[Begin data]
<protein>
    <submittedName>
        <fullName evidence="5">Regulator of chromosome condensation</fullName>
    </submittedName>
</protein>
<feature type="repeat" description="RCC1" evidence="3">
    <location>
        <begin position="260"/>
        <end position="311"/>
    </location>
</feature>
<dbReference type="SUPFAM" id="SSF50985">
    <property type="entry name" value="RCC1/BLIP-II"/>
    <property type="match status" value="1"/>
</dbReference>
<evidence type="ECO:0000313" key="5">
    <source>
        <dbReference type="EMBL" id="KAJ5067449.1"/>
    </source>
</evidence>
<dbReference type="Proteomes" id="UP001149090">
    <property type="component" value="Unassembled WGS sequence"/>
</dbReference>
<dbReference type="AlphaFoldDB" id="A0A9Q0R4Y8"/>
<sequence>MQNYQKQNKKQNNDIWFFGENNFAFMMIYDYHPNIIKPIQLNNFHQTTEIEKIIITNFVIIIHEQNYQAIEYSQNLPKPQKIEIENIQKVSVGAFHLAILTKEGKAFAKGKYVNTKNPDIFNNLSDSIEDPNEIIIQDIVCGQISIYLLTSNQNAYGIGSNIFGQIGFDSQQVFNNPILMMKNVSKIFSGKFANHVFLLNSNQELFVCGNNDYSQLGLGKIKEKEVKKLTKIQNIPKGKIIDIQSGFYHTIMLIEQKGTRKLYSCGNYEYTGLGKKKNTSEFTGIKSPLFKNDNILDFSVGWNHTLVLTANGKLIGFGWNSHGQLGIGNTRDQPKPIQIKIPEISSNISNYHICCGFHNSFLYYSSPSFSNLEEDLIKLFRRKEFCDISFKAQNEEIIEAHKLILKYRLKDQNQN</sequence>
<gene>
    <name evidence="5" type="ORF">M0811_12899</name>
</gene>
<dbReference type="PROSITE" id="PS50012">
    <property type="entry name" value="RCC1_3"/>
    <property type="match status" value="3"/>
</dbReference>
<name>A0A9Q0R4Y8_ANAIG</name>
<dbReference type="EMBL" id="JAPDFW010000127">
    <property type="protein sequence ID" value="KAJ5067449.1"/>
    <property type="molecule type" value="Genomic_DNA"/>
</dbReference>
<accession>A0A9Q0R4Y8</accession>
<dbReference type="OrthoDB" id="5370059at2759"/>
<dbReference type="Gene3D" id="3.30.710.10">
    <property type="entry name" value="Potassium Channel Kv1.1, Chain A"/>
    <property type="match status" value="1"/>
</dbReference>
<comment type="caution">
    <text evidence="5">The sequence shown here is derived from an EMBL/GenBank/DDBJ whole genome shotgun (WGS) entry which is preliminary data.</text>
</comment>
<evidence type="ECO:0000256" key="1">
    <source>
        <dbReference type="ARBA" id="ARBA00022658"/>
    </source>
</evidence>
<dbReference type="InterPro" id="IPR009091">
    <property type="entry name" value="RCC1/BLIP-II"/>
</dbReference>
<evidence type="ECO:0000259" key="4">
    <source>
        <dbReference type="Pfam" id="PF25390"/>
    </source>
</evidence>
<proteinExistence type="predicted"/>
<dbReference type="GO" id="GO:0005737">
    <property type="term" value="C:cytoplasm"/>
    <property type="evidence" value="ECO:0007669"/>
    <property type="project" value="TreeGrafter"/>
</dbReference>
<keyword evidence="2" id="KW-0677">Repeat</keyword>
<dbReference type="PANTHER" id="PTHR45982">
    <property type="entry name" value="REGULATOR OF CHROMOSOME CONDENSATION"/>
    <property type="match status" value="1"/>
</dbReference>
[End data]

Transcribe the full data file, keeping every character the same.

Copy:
<protein>
    <submittedName>
        <fullName evidence="5">Regulator of chromosome condensation</fullName>
    </submittedName>
</protein>
<feature type="repeat" description="RCC1" evidence="3">
    <location>
        <begin position="260"/>
        <end position="311"/>
    </location>
</feature>
<dbReference type="SUPFAM" id="SSF50985">
    <property type="entry name" value="RCC1/BLIP-II"/>
    <property type="match status" value="1"/>
</dbReference>
<evidence type="ECO:0000313" key="5">
    <source>
        <dbReference type="EMBL" id="KAJ5067449.1"/>
    </source>
</evidence>
<dbReference type="Proteomes" id="UP001149090">
    <property type="component" value="Unassembled WGS sequence"/>
</dbReference>
<dbReference type="AlphaFoldDB" id="A0A9Q0R4Y8"/>
<sequence>MQNYQKQNKKQNNDIWFFGENNFAFMMIYDYHPNIIKPIQLNNFHQTTEIEKIIITNFVIIIHEQNYQAIEYSQNLPKPQKIEIENIQKVSVGAFHLAILTKEGKAFAKGKYVNTKNPDIFNNLSDSIEDPNEIIIQDIVCGQISIYLLTSNQNAYGIGSNIFGQIGFDSQQVFNNPILMMKNVSKIFSGKFANHVFLLNSNQELFVCGNNDYSQLGLGKIKEKEVKKLTKIQNIPKGKIIDIQSGFYHTIMLIEQKGTRKLYSCGNYEYTGLGKKKNTSEFTGIKSPLFKNDNILDFSVGWNHTLVLTANGKLIGFGWNSHGQLGIGNTRDQPKPIQIKIPEISSNISNYHICCGFHNSFLYYSSPSFSNLEEDLIKLFRRKEFCDISFKAQNEEIIEAHKLILKYRLKDQNQN</sequence>
<gene>
    <name evidence="5" type="ORF">M0811_12899</name>
</gene>
<dbReference type="PROSITE" id="PS50012">
    <property type="entry name" value="RCC1_3"/>
    <property type="match status" value="3"/>
</dbReference>
<name>A0A9Q0R4Y8_ANAIG</name>
<dbReference type="EMBL" id="JAPDFW010000127">
    <property type="protein sequence ID" value="KAJ5067449.1"/>
    <property type="molecule type" value="Genomic_DNA"/>
</dbReference>
<accession>A0A9Q0R4Y8</accession>
<dbReference type="OrthoDB" id="5370059at2759"/>
<dbReference type="Gene3D" id="3.30.710.10">
    <property type="entry name" value="Potassium Channel Kv1.1, Chain A"/>
    <property type="match status" value="1"/>
</dbReference>
<comment type="caution">
    <text evidence="5">The sequence shown here is derived from an EMBL/GenBank/DDBJ whole genome shotgun (WGS) entry which is preliminary data.</text>
</comment>
<evidence type="ECO:0000256" key="1">
    <source>
        <dbReference type="ARBA" id="ARBA00022658"/>
    </source>
</evidence>
<dbReference type="InterPro" id="IPR009091">
    <property type="entry name" value="RCC1/BLIP-II"/>
</dbReference>
<evidence type="ECO:0000259" key="4">
    <source>
        <dbReference type="Pfam" id="PF25390"/>
    </source>
</evidence>
<proteinExistence type="predicted"/>
<dbReference type="GO" id="GO:0005737">
    <property type="term" value="C:cytoplasm"/>
    <property type="evidence" value="ECO:0007669"/>
    <property type="project" value="TreeGrafter"/>
</dbReference>
<keyword evidence="2" id="KW-0677">Repeat</keyword>
<dbReference type="PANTHER" id="PTHR45982">
    <property type="entry name" value="REGULATOR OF CHROMOSOME CONDENSATION"/>
    <property type="match status" value="1"/>
</dbReference>